Based on an investigation by the New York Times, he shows how it is not a conspiracy but a sad social development accepted without questioning… by us.
Laeticia Avia, a former African lawyer who is a member of President Emmanuel Macron’s La Republique en Marche party and party spokesperson said curbing “hate speech” was the reason why she had proposed the bill.
But every moment, every day, everywhere, uncontrolled companies that often operate outside the usual legal framework, record the movements of tens of millions of people by following those of their mobile phones.
This way of monitoring allows them to record the data stored and to the data in gigantic files and servers.
The New York Times managed to get one of these files: it is made up of 50 billion localization pings [localization software, editor’s note], computer commands allowing to test the accessibility of a digital object and to enter it by using its IP address.
Basically, this allows you to identify a computer tool, locate it, follow its movements and steal its data, internal as well as synchronized. In other words, to take over, in the case of connected or hyper-connected people, all of their data – including family data. Those of spouses, children, actually of the whole house if it works in a connected way.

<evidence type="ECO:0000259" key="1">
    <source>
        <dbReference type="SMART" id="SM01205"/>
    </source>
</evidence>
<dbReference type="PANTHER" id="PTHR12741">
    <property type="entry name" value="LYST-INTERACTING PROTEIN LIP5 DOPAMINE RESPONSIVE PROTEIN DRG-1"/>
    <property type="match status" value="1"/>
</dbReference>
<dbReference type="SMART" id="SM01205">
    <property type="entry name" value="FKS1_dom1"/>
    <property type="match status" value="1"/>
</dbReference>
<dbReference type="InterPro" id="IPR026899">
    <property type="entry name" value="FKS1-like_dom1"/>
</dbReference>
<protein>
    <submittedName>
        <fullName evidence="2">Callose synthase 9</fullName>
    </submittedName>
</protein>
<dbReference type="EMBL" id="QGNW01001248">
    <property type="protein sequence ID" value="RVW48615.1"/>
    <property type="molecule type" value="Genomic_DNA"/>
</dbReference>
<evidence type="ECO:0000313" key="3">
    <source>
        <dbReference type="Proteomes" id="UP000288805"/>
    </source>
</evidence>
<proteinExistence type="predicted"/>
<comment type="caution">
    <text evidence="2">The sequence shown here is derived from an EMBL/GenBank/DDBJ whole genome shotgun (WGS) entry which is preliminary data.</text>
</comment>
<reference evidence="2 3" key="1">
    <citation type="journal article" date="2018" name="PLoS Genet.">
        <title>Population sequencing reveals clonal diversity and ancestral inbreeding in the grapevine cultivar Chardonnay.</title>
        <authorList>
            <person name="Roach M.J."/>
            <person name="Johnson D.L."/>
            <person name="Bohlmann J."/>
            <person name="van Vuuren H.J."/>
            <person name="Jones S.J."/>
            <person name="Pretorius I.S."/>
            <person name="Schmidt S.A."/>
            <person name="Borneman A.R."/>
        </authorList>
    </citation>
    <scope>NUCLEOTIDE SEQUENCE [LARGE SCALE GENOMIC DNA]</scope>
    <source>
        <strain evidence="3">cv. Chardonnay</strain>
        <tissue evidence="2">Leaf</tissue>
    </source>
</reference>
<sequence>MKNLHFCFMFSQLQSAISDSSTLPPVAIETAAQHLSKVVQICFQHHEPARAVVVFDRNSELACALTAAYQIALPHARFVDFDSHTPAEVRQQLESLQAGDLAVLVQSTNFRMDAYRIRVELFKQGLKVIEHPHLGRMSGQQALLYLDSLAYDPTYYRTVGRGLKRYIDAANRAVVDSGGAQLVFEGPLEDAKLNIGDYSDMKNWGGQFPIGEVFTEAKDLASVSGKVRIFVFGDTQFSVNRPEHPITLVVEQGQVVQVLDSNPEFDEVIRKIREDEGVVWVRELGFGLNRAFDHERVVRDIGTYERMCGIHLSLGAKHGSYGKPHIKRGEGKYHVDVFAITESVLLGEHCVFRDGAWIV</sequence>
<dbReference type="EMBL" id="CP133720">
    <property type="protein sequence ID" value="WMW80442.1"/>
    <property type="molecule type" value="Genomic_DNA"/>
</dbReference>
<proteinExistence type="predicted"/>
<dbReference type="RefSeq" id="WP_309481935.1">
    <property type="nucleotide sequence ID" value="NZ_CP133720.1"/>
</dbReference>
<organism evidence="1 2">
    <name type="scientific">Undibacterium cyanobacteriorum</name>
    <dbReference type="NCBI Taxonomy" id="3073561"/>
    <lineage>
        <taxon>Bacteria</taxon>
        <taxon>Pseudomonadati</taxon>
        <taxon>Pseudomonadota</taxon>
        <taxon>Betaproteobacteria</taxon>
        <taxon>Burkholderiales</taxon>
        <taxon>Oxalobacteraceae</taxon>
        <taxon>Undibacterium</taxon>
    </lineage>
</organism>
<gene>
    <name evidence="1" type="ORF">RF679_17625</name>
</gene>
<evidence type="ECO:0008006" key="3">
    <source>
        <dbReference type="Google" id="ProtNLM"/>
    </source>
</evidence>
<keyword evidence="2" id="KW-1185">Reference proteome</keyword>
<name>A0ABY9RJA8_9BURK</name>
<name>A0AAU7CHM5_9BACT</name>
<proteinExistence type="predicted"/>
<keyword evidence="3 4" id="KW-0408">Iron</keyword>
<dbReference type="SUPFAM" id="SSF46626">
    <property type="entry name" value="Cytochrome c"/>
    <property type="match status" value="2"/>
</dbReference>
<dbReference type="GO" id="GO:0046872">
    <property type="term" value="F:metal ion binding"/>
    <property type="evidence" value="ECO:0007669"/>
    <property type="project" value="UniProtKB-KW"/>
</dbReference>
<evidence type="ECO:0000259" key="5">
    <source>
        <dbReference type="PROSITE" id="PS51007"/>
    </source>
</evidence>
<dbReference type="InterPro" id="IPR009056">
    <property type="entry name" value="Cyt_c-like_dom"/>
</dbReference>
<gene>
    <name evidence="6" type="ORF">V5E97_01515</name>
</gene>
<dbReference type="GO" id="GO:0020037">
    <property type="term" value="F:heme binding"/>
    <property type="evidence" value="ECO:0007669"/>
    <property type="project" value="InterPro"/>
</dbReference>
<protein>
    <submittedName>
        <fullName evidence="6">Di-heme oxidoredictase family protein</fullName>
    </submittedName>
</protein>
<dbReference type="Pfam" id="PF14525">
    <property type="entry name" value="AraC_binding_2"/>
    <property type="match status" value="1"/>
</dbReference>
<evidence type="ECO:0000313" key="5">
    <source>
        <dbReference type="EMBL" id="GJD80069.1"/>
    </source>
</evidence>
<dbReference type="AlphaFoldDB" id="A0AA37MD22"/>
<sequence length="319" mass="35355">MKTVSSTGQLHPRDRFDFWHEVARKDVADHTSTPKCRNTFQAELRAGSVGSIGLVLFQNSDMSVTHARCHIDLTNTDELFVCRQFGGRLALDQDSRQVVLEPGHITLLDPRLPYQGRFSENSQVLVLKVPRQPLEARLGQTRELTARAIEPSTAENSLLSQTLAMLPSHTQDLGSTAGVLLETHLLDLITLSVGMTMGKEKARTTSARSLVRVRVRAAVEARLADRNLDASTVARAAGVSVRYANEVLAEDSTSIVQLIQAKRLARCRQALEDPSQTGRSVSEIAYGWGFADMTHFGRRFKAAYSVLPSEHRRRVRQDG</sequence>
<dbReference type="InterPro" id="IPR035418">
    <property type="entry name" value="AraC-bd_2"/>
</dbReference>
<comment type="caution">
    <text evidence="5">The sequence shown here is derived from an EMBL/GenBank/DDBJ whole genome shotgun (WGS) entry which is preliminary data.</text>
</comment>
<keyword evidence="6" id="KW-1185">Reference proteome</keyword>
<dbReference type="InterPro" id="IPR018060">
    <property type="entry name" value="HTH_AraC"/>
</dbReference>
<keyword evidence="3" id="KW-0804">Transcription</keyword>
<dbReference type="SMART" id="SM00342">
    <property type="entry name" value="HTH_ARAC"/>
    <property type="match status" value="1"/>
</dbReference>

In the specific case obtained by the New York Times, it is 12 million Americans whose every movement was recorded and every cellphone checked while they were crossing New York, Washington, San Francisco or Los Angeles.
The data recovered dates from 2016 and 2017. The journeys of each owner of each mobile phone, his meetings, his encounters, his moments of intimacy, everything appears. This concerns both anonymous and celebrities, as the New York daily newspaper identified visitors who went to the properties of Tiger Woods or Johnny Deep for example.
Anyone who lives in one of these cities somehow uses location-aware apps, knowing it or not, whether it’s about getting information on the weather, playing online or follow sports results. It is already worrisome in itself.
In reality, it’s worse: in the case of the data analyzed by the New York Times, it is not information collected by a large telephone company, GAFA [Google, Amazon, Facebook, Apple] or a government organization, which is already chilling enough, but of location data retrieved by one of the hundreds of companies specializing in this function on a global scale, companies tending more and more to be largely autonomous.
They use software which installs itself on a phone, through some of the applications chosen by a user. Because of these companies that nobody knows anything about, our lives are as exposed as open books: with whom and where you sleep, to which hospital you go, what you eat, where, with whom, for whom you work, officially – secretly, if that is the case. Your political connections too.
While many people in the West maintain that they are afraid of China or the advent of totalitarian systems… are we not already there ourselves?